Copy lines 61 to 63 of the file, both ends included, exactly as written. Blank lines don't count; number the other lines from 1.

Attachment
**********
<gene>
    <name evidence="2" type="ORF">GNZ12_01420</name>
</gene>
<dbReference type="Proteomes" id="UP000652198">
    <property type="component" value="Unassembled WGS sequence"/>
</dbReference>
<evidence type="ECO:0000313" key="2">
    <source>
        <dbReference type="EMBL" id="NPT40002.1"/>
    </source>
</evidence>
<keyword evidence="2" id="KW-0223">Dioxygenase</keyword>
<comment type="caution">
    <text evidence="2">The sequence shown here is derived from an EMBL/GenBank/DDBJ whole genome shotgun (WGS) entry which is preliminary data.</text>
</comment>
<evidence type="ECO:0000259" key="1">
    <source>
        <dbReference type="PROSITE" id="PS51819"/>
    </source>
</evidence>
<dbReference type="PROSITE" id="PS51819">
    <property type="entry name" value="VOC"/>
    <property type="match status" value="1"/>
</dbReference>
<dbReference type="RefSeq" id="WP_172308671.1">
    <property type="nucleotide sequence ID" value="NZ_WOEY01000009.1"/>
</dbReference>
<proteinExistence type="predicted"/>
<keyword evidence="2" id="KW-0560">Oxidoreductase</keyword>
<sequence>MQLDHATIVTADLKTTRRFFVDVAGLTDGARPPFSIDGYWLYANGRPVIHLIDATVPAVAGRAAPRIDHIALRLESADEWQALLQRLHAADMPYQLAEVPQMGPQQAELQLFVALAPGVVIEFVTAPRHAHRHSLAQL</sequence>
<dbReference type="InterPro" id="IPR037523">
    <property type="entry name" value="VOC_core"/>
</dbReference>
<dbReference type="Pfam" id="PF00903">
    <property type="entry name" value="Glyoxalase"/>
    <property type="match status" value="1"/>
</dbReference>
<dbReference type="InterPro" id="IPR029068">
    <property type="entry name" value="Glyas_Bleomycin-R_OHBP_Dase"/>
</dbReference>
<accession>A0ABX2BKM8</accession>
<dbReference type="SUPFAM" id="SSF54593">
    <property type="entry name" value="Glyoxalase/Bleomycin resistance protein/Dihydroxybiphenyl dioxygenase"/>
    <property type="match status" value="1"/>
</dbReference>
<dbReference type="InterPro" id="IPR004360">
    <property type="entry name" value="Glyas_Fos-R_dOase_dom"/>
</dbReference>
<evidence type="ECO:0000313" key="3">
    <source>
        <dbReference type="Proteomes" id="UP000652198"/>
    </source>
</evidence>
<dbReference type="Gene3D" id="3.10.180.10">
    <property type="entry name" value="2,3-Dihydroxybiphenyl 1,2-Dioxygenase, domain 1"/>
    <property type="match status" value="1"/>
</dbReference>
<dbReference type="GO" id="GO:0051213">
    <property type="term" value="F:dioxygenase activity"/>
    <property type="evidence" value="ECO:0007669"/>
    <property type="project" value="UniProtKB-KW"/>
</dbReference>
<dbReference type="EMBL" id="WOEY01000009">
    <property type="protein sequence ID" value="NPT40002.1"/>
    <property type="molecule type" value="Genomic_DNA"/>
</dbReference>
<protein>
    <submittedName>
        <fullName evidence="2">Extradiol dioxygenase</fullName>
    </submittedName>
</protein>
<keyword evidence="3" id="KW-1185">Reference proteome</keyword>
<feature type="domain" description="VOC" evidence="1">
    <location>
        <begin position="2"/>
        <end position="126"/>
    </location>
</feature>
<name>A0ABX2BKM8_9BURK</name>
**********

    <property type="project" value="UniProtKB-KW"/>
</dbReference>
<dbReference type="EMBL" id="WOEY01000009">